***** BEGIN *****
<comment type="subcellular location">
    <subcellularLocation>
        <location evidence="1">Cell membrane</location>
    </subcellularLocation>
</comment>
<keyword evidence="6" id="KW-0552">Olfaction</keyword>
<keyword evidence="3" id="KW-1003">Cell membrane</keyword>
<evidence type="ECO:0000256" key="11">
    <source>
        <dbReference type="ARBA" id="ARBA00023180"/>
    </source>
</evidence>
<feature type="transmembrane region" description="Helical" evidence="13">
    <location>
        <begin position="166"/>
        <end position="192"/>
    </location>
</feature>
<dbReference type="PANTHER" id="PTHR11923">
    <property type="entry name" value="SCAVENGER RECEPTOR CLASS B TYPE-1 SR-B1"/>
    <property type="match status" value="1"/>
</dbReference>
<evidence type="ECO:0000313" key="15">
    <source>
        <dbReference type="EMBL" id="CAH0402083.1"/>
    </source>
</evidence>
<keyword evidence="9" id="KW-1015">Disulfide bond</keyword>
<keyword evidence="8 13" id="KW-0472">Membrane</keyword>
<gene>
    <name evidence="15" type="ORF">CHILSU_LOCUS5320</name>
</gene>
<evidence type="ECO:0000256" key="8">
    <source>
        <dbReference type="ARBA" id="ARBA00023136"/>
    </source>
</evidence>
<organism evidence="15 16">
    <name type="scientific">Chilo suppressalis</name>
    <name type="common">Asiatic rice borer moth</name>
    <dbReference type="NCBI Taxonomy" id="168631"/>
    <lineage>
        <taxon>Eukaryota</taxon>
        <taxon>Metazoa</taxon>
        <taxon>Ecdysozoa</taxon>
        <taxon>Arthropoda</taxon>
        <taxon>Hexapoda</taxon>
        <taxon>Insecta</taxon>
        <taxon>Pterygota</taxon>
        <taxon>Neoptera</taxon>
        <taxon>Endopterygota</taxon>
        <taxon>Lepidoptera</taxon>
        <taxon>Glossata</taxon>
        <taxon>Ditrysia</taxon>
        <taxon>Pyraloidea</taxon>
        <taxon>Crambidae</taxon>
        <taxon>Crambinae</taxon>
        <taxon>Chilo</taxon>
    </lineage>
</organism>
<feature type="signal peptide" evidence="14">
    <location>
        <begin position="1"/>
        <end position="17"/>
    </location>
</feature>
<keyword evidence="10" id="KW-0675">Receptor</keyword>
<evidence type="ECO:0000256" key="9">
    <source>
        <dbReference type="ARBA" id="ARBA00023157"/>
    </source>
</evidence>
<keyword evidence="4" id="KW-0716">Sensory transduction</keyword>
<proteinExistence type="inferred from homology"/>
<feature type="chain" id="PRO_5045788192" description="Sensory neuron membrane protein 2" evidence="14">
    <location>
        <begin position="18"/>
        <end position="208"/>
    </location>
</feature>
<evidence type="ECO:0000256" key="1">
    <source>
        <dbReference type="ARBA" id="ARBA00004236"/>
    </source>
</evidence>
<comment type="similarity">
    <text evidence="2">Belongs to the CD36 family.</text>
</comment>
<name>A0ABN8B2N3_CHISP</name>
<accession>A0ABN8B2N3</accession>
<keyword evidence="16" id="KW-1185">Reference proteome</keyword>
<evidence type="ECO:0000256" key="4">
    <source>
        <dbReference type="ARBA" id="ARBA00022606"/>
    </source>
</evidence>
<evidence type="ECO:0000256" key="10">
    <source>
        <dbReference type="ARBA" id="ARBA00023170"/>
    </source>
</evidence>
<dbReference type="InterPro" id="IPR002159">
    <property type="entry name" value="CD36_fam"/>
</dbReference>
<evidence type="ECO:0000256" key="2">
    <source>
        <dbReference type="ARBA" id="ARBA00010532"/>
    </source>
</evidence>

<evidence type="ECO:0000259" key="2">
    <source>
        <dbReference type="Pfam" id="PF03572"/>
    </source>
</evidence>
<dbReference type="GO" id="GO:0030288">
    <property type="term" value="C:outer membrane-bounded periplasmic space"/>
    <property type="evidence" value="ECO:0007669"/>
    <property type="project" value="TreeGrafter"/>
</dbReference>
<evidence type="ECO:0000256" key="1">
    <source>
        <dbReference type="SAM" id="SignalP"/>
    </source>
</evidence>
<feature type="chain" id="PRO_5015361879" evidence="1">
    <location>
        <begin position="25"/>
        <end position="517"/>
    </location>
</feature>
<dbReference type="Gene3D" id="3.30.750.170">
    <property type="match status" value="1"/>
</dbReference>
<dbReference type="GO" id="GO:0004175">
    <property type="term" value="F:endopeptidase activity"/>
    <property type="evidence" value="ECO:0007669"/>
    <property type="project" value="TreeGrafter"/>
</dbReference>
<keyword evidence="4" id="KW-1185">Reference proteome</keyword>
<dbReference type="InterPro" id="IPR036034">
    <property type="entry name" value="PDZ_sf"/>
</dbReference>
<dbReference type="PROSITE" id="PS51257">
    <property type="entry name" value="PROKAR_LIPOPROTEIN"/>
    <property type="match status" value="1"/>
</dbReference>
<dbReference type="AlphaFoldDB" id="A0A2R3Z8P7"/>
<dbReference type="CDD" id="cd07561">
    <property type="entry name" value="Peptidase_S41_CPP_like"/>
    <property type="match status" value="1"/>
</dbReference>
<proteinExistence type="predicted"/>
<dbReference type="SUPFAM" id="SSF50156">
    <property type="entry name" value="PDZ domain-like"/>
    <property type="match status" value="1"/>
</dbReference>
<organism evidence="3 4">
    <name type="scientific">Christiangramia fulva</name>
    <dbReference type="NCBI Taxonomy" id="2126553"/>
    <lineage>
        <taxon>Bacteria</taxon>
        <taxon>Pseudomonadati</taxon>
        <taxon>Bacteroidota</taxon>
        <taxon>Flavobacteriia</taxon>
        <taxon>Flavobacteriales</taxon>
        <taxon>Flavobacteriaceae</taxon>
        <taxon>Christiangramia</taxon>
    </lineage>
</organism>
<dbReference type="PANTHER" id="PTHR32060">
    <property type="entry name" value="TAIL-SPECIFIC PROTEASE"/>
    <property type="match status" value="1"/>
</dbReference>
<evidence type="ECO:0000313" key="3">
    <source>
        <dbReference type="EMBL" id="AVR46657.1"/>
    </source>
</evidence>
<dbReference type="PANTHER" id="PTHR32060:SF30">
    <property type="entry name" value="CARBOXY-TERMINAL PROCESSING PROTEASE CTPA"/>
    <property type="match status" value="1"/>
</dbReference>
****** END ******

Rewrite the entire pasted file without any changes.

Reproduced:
<comment type="subcellular location">
    <subcellularLocation>
        <location evidence="1">Cell membrane</location>
    </subcellularLocation>
</comment>
<keyword evidence="6" id="KW-0552">Olfaction</keyword>
<keyword evidence="3" id="KW-1003">Cell membrane</keyword>
<evidence type="ECO:0000256" key="11">
    <source>
        <dbReference type="ARBA" id="ARBA00023180"/>
    </source>
</evidence>
<feature type="transmembrane region" description="Helical" evidence="13">
    <location>
        <begin position="166"/>
        <end position="192"/>
    </location>
</feature>
<dbReference type="PANTHER" id="PTHR11923">
    <property type="entry name" value="SCAVENGER RECEPTOR CLASS B TYPE-1 SR-B1"/>
    <property type="match status" value="1"/>
</dbReference>
<evidence type="ECO:0000313" key="15">
    <source>
        <dbReference type="EMBL" id="CAH0402083.1"/>
    </source>
</evidence>
<keyword evidence="9" id="KW-1015">Disulfide bond</keyword>
<keyword evidence="8 13" id="KW-0472">Membrane</keyword>
<gene>
    <name evidence="15" type="ORF">CHILSU_LOCUS5320</name>
</gene>
<evidence type="ECO:0000256" key="8">
    <source>
        <dbReference type="ARBA" id="ARBA00023136"/>
    </source>
</evidence>
<organism evidence="15 16">
    <name type="scientific">Chilo suppressalis</name>
    <name type="common">Asiatic rice borer moth</name>
    <dbReference type="NCBI Taxonomy" id="168631"/>
    <lineage>
        <taxon>Eukaryota</taxon>
        <taxon>Metazoa</taxon>
        <taxon>Ecdysozoa</taxon>
        <taxon>Arthropoda</taxon>
        <taxon>Hexapoda</taxon>
        <taxon>Insecta</taxon>
        <taxon>Pterygota</taxon>
        <taxon>Neoptera</taxon>
        <taxon>Endopterygota</taxon>
        <taxon>Lepidoptera</taxon>
        <taxon>Glossata</taxon>
        <taxon>Ditrysia</taxon>
        <taxon>Pyraloidea</taxon>
        <taxon>Crambidae</taxon>
        <taxon>Crambinae</taxon>
        <taxon>Chilo</taxon>
    </lineage>
</organism>
<feature type="signal peptide" evidence="14">
    <location>
        <begin position="1"/>
        <end position="17"/>
    </location>
</feature>
<keyword evidence="10" id="KW-0675">Receptor</keyword>
<evidence type="ECO:0000256" key="9">
    <source>
        <dbReference type="ARBA" id="ARBA00023157"/>
    </source>
</evidence>
<keyword evidence="4" id="KW-0716">Sensory transduction</keyword>
<proteinExistence type="inferred from homology"/>
<feature type="chain" id="PRO_5045788192" description="Sensory neuron membrane protein 2" evidence="14">
    <location>
        <begin position="18"/>
        <end position="208"/>
    </location>
</feature>
<evidence type="ECO:0000256" key="1">
    <source>
        <dbReference type="ARBA" id="ARBA00004236"/>
    </source>
</evidence>
<comment type="similarity">
    <text evidence="2">Belongs to the CD36 family.</text>
</comment>
<name>A0ABN8B2N3_CHISP</name>
<accession>A0ABN8B2N3</accession>
<keyword evidence="16" id="KW-1185">Reference proteome</keyword>
<evidence type="ECO:0000256" key="4">
    <source>
        <dbReference type="ARBA" id="ARBA00022606"/>
    </source>
</evidence>
<evidence type="ECO:0000256" key="10">
    <source>
        <dbReference type="ARBA" id="ARBA00023170"/>
    </source>
</evidence>
<dbReference type="InterPro" id="IPR002159">
    <property type="entry name" value="CD36_fam"/>
</dbReference>
<evidence type="ECO:0000256" key="2">
    <source>
        <dbReference type="ARBA" id="ARBA00010532"/>
    </source>
</evidence>

<evidence type="ECO:0000259" key="2">
    <source>
        <dbReference type="Pfam" id="PF03572"/>
    </source>
</evidence>
<dbReference type="GO" id="GO:0030288">
    <property type="term" value="C:outer membrane-bounded periplasmic space"/>
    <property type="evidence" value="ECO:0007669"/>
    <property type="project" value="TreeGrafter"/>
</dbReference>
<evidence type="ECO:0000256" key="1">
    <source>
        <dbReference type="SAM" id="SignalP"/>
    </source>
</evidence>
<feature type="chain" id="PRO_5015361879" evidence="1">
    <location>
        <begin position="25"/>
        <end position="517"/>
    </location>
</feature>
<dbReference type="Gene3D" id="3.30.750.170">
    <property type="match status" value="1"/>
</dbReference>
<dbReference type="GO" id="GO:0004175">
    <property type="term" value="F:endopeptidase activity"/>
    <property type="evidence" value="ECO:0007669"/>
    <property type="project" value="TreeGrafter"/>
</dbReference>
<keyword evidence="4" id="KW-1185">Reference proteome</keyword>
<dbReference type="InterPro" id="IPR036034">
    <property type="entry name" value="PDZ_sf"/>
</dbReference>
<dbReference type="PROSITE" id="PS51257">
    <property type="entry name" value="PROKAR_LIPOPROTEIN"/>
    <property type="match status" value="1"/>
</dbReference>
<dbReference type="AlphaFoldDB" id="A0A2R3Z8P7"/>
<dbReference type="CDD" id="cd07561">
    <property type="entry name" value="Peptidase_S41_CPP_like"/>
    <property type="match status" value="1"/>
</dbReference>
<proteinExistence type="predicted"/>
<dbReference type="SUPFAM" id="SSF50156">
    <property type="entry name" value="PDZ domain-like"/>
    <property type="match status" value="1"/>
</dbReference>
<organism evidence="3 4">
    <name type="scientific">Christiangramia fulva</name>
    <dbReference type="NCBI Taxonomy" id="2126553"/>
    <lineage>
        <taxon>Bacteria</taxon>
        <taxon>Pseudomonadati</taxon>
        <taxon>Bacteroidota</taxon>
        <taxon>Flavobacteriia</taxon>
        <taxon>Flavobacteriales</taxon>
        <taxon>Flavobacteriaceae</taxon>
        <taxon>Christiangramia</taxon>
    </lineage>
</organism>
<dbReference type="PANTHER" id="PTHR32060">
    <property type="entry name" value="TAIL-SPECIFIC PROTEASE"/>
    <property type="match status" value="1"/>
</dbReference>
<evidence type="ECO:0000313" key="3">
    <source>
        <dbReference type="EMBL" id="AVR46657.1"/>
    </source>
</evidence>
<dbReference type="PANTHER" id="PTHR32060:SF30">
    <property type="entry name" value="CARBOXY-TERMINAL PROCESSING PROTEASE CTPA"/>
    <property type="match status" value="1"/>
</dbReference>